Vacuum and centrifuge Oil can be sucked up along with the water, and then a centrifuge used to separate the oil from the water - allowing a tanker to be filled with near pure oil. Usually, the water is returned to the sea, making the process more efficient. Very small amounts of oil are returned to the sea with the water. This issue has hampered the use of centrifuges due to a United States regulation limiting the amount of oil in water returned to the sea.

Ocean Therapy The first centrifuge dates back to the 1800s and was used to separate liquids from solids. Ocean Therapy Solutions’ Liquid-Liquid Centrifugal Separators utilize patented technology to refine and expand a proven formula for widespread use: by spinning two fluids of different densities within a rotating container, the lighter fluid is forced toward the center of the rotor.

Diagram of Centrifuge Process

WILDLIFE CLEANUP METHODS Physical Exam Treatment must commence with a complete physical exam: Veterinarians check for injuries and broken skin, swab oil from eyes and beaks, and administer medicines to reduce the toxicity of ingested oil in the digestive tract.

Recuperation Before the Cleanup This important step is one rescuers didn’t always know was critical to success. The animals are allowed to recuperate for several days, gaining strength and rehydrating, before they are thoroughly cleaned.

Washing Dawn dishwashing soap is the product of choice because it effectively removes oil even at low concentrations, doesn’t irritate skin, and rinses away easily. That last part is crucial, since animals are only washed once to limit the stress of being handled, and any traces of soap left behind can be just as damaging to feathers and fur as the oil. A bath typically lasts about 45 minutes, and for a large bird like a brown pelican, can use as much as 300 gallons of water.

Recovery Once clean, the birds are allowed to recover for five to seven days, regaining buoyancy and water resistance by preening, putting on weight, and readjusting to outdoor temperatures.


Opposite Page: Bird Rehabilitation

Once returned to good health, they are ready to be released to the wild. However, the wild may not be ready for them. In an environmental disaster like the Deepwater Horizon spill, wildlife cannot return to their contaminated homes.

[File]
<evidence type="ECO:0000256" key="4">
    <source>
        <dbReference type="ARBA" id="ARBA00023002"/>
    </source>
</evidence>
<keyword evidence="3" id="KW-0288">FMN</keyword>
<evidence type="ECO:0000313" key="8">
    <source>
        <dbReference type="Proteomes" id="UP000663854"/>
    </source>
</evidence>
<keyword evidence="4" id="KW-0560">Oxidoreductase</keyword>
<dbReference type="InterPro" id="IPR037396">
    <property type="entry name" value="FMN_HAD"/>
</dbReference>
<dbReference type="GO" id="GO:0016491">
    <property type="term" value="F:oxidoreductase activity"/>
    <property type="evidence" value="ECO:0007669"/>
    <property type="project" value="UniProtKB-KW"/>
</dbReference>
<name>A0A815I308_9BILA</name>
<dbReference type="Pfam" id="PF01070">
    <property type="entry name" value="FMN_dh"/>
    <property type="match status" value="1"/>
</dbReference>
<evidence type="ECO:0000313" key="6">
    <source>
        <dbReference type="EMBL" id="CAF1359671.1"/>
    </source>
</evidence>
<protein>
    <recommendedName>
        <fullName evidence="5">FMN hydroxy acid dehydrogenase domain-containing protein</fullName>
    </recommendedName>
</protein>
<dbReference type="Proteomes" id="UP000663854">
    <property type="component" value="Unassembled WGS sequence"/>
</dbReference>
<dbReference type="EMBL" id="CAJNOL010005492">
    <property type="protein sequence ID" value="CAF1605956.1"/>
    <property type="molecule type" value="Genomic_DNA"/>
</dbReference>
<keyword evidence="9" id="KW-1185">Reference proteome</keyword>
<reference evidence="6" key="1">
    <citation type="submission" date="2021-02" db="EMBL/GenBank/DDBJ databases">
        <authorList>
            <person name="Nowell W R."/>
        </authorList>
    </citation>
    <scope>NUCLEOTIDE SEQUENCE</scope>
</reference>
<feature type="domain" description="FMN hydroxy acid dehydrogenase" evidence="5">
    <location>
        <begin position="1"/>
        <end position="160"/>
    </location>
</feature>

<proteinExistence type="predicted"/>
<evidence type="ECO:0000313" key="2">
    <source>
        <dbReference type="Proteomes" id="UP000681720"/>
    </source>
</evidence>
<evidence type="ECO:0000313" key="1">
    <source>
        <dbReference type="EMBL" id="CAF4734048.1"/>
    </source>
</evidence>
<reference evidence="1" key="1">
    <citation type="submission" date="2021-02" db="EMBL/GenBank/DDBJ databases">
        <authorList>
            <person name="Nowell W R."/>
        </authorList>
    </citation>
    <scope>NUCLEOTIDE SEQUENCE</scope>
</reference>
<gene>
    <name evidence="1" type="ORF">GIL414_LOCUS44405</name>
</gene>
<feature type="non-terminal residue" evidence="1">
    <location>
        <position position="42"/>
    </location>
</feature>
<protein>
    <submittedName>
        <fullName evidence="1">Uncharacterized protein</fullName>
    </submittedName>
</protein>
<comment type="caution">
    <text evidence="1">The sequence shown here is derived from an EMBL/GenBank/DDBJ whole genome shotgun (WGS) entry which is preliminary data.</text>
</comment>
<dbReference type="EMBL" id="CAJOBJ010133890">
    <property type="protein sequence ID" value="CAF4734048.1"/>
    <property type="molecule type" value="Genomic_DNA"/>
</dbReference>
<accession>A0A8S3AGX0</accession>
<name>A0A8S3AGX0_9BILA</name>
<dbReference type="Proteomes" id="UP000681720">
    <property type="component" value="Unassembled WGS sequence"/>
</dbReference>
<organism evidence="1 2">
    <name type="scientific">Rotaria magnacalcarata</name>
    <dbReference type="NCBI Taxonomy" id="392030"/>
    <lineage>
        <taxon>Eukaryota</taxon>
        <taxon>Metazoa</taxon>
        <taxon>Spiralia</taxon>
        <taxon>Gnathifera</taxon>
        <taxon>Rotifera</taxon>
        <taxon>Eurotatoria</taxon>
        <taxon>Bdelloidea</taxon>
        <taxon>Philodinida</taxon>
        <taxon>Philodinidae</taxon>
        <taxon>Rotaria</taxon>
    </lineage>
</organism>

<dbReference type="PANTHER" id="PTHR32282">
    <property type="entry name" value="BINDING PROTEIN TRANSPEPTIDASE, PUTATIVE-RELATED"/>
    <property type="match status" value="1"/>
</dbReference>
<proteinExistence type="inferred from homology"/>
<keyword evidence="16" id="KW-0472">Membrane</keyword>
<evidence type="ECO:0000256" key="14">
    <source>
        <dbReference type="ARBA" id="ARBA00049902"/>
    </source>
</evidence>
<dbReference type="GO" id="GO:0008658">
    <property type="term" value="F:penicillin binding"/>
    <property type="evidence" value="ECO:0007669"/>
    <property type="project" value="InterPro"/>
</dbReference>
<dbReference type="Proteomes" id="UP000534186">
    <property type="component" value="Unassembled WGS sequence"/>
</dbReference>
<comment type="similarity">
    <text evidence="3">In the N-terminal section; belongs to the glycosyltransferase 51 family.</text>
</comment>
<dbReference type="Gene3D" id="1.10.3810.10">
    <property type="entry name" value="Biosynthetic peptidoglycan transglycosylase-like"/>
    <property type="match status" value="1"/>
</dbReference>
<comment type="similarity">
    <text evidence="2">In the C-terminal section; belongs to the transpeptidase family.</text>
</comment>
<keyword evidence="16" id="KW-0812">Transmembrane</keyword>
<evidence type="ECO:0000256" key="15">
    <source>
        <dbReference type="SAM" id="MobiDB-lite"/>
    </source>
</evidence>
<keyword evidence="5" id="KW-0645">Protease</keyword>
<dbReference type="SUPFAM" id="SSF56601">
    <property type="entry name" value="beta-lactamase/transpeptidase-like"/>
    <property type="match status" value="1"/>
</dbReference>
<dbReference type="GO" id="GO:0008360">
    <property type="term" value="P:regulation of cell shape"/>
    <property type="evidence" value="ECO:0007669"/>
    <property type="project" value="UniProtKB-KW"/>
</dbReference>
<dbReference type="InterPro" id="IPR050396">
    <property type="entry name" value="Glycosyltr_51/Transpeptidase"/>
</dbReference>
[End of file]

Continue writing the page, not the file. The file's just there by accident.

Coastal Ecosystems

Tricoloured Heron

Wilson’s Storm Petrels

Bottle Nose Dolphins

Frigate Bird

Clapper Rail


Atlantic Bluefin Tuna

Leather Back Turtles


Elbowed Squid

Deep Sea Jellyfish

Tube Worms


Crevalle Jacks

Giant Isopod

Black Coral

Sea Fan

Bright Surface

French Angelfish

Twilight Zone


Dark and Teeming

Sperm Whales

Layers of Life

LAYERS OF LIFE The rich habitats of the Gulf of Mexico help make it one of the most ecologically and economically productive bodies of water in the world. Even before the oil spill, the Gulf was battling serious problems, including overfishing, extensive wetlands loss, and a huge oxygen-starved “dead zone” at the mouth of the Mississippi River. The oil spill is affecting every habitat.

Twilight Zone

Coastal Ecosystems

In the bathypelagic zone, more than two miles deep at its outer limit, live animals that have adapted to extreme cold and pressure, including elbowed squid, bioluminescent fish, and deep-sea jellyfish.

The meeting of land and sea along more than 16,000 miles of coastline from Texas to Florida creates a wealth of ecosystems, from mangrove forests to coral reefs. The dynamic mixing of salt water and fresh water and the daily infusions of sediments from rivers nourish areas that provide habitats for wildlife and protection from pollution and storms.

Marine Ecosystems Between its light flooded surface and dark, barely explored depths, the Gulf’s water world hosts an intricate web of life, from plankton to whales. Many inhabitants move between levels to feed. Others live on organic debris falling from above. Creatures composed mostly of water haunt the deep under crushing pressure, the darkness lit by bioluminescent hunters.